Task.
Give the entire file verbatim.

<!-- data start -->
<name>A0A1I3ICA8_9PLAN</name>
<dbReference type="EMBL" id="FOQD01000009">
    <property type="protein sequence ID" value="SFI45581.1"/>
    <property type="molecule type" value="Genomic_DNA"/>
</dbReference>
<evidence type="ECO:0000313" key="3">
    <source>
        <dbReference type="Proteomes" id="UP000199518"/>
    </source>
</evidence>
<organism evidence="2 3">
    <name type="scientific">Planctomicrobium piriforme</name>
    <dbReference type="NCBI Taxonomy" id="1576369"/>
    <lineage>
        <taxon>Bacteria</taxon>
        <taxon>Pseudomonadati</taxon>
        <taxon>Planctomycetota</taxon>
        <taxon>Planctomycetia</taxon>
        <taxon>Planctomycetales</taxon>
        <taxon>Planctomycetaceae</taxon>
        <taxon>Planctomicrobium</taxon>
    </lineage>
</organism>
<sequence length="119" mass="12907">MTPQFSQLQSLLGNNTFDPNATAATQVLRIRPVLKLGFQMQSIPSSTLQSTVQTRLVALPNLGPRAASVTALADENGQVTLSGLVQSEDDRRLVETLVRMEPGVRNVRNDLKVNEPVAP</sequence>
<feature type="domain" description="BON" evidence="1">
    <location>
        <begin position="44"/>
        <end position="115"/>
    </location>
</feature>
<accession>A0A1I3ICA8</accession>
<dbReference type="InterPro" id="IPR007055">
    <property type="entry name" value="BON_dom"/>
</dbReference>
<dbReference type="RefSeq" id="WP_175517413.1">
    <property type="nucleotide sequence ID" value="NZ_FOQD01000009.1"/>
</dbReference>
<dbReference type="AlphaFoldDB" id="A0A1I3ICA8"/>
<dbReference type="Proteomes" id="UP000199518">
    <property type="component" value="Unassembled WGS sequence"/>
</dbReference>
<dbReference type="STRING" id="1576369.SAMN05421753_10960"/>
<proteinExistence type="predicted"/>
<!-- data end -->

<name>A0A1I3ICA8_9PLAN</name>
<dbReference type="EMBL" id="FOQD01000009">
    <property type="protein sequence ID" value="SFI45581.1"/>
    <property type="molecule type" value="Genomic_DNA"/>
</dbReference>
<evidence type="ECO:0000313" key="3">
    <source>
        <dbReference type="Proteomes" id="UP000199518"/>
    </source>
</evidence>
<organism evidence="2 3">
    <name type="scientific">Planctomicrobium piriforme</name>
    <dbReference type="NCBI Taxonomy" id="1576369"/>
    <lineage>
        <taxon>Bacteria</taxon>
        <taxon>Pseudomonadati</taxon>
        <taxon>Planctomycetota</taxon>
        <taxon>Planctomycetia</taxon>
        <taxon>Planctomycetales</taxon>
        <taxon>Planctomycetaceae</taxon>
        <taxon>Planctomicrobium</taxon>
    </lineage>
</organism>
<sequence length="119" mass="12907">MTPQFSQLQSLLGNNTFDPNATAATQVLRIRPVLKLGFQMQSIPSSTLQSTVQTRLVALPNLGPRAASVTALADENGQVTLSGLVQSEDDRRLVETLVRMEPGVRNVRNDLKVNEPVAP</sequence>
<feature type="domain" description="BON" evidence="1">
    <location>
        <begin position="44"/>
        <end position="115"/>
    </location>
</feature>
<accession>A0A1I3ICA8</accession>
<dbReference type="InterPro" id="IPR007055">
    <property type="entry name" value="BON_dom"/>
</dbReference>
<dbReference type="RefSeq" id="WP_175517413.1">
    <property type="nucleotide sequence ID" value="NZ_FOQD01000009.1"/>
</dbReference>
<dbReference type="AlphaFoldDB" id="A0A1I3ICA8"/>
<dbReference type="Proteomes" id="UP000199518">
    <property type="component" value="Unassembled WGS sequence"/>
</dbReference>
<dbReference type="STRING" id="1576369.SAMN05421753_10960"/>
<proteinExistence type="predicted"/>